It was one of those brutally hot days back in July when I made my way to the Liberty Humane Society. The ChicpeaJC team had been invited to see the renovations to the cat sanctuary space. While I was excited to see the progress they were making first hand, I couldn’t help but wonder how the volunteers were faring in the suffocating heat. As I climbed the steps to the cat sanctuary, I was taken aback at all the smiling and energetic faces of volunteers working hard to revitalize a space for the center’s shelter cats and kittens. At the time, the space was still in pieces, mid-project, dotted with paint cans, lumber, tools, and drop cloths. Today, the space is completely revitalized and a literal and figurative “sanctuary for cats”. Recently, I had the opportunity to talk to Irene Borngraeber, executive director of Liberty Humane Society, and I quickly realized that this project not only served as a physical transformation of the feline space, but has served as a life transformation for its four-legged residents as well.
In 2004, when the Liberty Humane Society took over an old garage on 235 Jersey City Blvd (close to Liberty Science Center), the idea was for a temporary conversion and not a long-term animal shelter facility. The plan had been to tear down the old space and build an entirely new facility which was specifically designed to house animals. Fast forward 15 years to the present, and the organization is still housed in the same garage. With determination and passion, the volunteers and employees have strived to make the space the best they could for those living and working there. They have worked hard over the years to make repairs, replace the roofing and ventilation, and make the space more functional overall. However, when GreaterGood.Org reached out to them to let them know they had chosen LHS to work with on a remodelling and rebuilding project, they jumped at the chance.
GreaterGood.Org’s “Rescue and Rebuild” program goes into animal shelters and facilities to design projects to make them better by using experts in animal design as well as an awesome team of volunteers. This particular project teamed with volunteers from the Hartz pet company and chose LHS because they have been able to come so far with so little.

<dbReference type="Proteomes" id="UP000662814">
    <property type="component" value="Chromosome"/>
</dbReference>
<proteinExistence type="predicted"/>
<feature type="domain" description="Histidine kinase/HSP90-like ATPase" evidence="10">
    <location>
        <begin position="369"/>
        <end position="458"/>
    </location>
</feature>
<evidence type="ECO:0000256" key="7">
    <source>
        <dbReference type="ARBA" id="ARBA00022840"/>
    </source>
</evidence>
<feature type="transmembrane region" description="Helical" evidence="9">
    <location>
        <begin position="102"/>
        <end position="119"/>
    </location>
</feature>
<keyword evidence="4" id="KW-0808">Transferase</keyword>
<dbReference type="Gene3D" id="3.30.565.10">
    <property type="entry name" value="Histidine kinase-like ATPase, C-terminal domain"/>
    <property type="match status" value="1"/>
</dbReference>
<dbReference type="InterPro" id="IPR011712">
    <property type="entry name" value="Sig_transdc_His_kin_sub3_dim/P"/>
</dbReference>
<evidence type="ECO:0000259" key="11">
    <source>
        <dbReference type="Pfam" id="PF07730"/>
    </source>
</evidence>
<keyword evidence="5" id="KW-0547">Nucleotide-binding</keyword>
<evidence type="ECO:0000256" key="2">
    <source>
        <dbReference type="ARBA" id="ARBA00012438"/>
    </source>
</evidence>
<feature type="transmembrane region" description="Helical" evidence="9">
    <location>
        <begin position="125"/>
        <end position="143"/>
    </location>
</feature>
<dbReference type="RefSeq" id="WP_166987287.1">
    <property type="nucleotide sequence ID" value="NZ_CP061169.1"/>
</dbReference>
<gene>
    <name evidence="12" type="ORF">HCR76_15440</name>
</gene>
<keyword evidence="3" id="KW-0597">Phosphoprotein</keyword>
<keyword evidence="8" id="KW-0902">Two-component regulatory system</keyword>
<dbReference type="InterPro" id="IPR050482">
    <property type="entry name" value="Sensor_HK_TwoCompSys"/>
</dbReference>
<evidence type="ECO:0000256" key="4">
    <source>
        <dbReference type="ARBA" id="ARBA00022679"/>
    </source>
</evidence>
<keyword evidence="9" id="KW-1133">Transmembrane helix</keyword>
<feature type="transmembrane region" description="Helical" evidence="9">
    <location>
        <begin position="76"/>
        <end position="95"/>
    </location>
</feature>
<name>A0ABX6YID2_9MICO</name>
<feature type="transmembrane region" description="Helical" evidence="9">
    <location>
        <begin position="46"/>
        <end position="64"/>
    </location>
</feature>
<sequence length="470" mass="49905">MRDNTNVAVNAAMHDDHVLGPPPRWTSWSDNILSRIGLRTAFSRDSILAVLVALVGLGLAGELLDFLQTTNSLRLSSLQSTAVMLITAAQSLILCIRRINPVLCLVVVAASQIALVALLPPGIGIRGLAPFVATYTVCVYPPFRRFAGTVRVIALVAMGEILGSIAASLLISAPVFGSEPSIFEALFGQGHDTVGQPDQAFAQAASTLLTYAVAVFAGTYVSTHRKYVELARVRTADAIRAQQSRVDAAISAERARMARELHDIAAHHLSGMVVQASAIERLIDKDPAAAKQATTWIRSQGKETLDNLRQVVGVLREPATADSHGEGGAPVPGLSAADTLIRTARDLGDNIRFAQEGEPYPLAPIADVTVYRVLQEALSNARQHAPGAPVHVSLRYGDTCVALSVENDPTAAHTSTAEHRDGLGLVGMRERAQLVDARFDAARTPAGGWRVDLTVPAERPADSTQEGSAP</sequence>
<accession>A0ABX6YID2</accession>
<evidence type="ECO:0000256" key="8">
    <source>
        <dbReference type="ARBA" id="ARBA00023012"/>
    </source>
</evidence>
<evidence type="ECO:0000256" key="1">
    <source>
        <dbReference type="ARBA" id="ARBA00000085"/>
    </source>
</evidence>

“This was such an exciting project for us,” Irene stated. “The cattery was okay. It had come a long way from the original pop up crates to stainless steel cages which are easier to clean. However, domestic animals are not meant to live in cages. They’re meant to be in homes, yards, and outdoor environments.”
While New Jersey State law does call for enclosures and more contained spaces for cats who are less socialized and exhibit more aggressive behaviors, the Liberty Humane Society really recognized the need for a more open space which would allow the cats to tap into their natural behaviors, making the transition from an enclosure to their new family’s home less difficult.
As the organization began to make plans for the new space, there was one issue: timing. When GreaterGood.Org called LHS to let them know they had been selected for the project, the facility was at the height of kitten season and its shelter cat population was well over the usual amount. In order to complete this rebuilding project, the cats and kittens couldn’t be there and LHS was met with the problem of quickly finding foster homes for 200+ cats and kittens, some of which had behavior issues and special needs. The center reached out to the Jersey City community for help and quickly had a volunteer pool lined up 2 weeks in advance to help out and foster.